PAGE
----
Which Joe gave his name to ‘sloppy joes’? We look at five interesting sandwiches and their lexical origins.
A plan or asset that is kept secret until it is needed:‘the alliances have been the key card up our sleeve’
- ‘We who are truly in-the-know have a card up our sleeve that, once revealed, will completely and utterly wipe them and their kind from the face of the Earth!’
- ‘But if Aurora had the leverage of his vows, he still had a card up his sleeve.’
- ‘The same company that manufacturers some of the highest performing desktop harddisks, IBM, has a card up their sleeve for the notebook market.’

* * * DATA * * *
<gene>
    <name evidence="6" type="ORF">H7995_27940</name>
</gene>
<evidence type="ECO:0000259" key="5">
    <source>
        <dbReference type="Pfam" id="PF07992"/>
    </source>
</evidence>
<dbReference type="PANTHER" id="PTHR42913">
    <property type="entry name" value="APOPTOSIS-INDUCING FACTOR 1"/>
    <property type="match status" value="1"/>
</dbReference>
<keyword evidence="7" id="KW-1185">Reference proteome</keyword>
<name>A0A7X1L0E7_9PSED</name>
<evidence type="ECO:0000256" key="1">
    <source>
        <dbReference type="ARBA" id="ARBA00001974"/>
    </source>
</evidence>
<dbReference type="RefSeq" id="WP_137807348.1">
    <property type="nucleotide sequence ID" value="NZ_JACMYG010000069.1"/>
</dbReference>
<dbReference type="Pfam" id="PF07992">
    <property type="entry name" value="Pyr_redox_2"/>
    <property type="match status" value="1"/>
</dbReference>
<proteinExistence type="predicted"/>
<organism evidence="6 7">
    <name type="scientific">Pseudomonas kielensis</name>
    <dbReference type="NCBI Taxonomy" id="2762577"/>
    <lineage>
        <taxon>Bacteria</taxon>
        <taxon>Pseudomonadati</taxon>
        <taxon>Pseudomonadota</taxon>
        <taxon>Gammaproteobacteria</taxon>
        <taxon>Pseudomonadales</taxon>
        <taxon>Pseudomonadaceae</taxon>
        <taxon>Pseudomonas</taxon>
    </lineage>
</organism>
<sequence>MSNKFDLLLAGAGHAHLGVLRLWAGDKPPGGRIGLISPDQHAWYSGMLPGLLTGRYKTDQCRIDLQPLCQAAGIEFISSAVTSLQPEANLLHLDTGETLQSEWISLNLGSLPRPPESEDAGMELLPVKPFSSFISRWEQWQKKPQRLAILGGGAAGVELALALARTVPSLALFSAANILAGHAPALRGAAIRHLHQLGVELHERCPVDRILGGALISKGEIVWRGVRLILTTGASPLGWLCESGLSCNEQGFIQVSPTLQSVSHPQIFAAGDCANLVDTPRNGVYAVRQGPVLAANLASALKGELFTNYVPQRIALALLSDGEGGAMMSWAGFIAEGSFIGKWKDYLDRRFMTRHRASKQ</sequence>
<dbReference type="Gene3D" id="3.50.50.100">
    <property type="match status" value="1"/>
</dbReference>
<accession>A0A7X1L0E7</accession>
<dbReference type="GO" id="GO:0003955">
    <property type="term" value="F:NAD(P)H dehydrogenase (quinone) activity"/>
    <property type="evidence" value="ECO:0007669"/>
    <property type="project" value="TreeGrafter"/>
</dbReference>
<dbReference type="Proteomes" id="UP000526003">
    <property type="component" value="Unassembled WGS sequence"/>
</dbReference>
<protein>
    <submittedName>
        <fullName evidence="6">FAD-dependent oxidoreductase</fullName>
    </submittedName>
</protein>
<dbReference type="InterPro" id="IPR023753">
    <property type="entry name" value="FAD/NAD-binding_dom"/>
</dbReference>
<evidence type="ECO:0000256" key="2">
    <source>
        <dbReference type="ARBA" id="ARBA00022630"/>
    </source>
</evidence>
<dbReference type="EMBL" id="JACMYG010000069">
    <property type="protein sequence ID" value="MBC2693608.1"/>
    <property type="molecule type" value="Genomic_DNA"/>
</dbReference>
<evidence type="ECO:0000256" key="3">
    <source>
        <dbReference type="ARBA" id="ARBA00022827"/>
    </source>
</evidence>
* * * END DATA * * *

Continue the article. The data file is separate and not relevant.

- ‘Fortunately we had a card up our sleeve, a guest player by the name of Garfield Sobers and, within half an hour, he had shared eight wickets with [Fred] Trueman.’
- ‘One young man cried, ‘There was a card up your sleeve!’’
We take a look at several popular, though confusing, punctuation marks.
From Afghanistan to Zimbabwe, discover surprising and intriguing language facts from around the globe.
The definitions of ‘buddy’ and ‘bro’ in the OED have recently been revised. We explore their history and increase in popularity.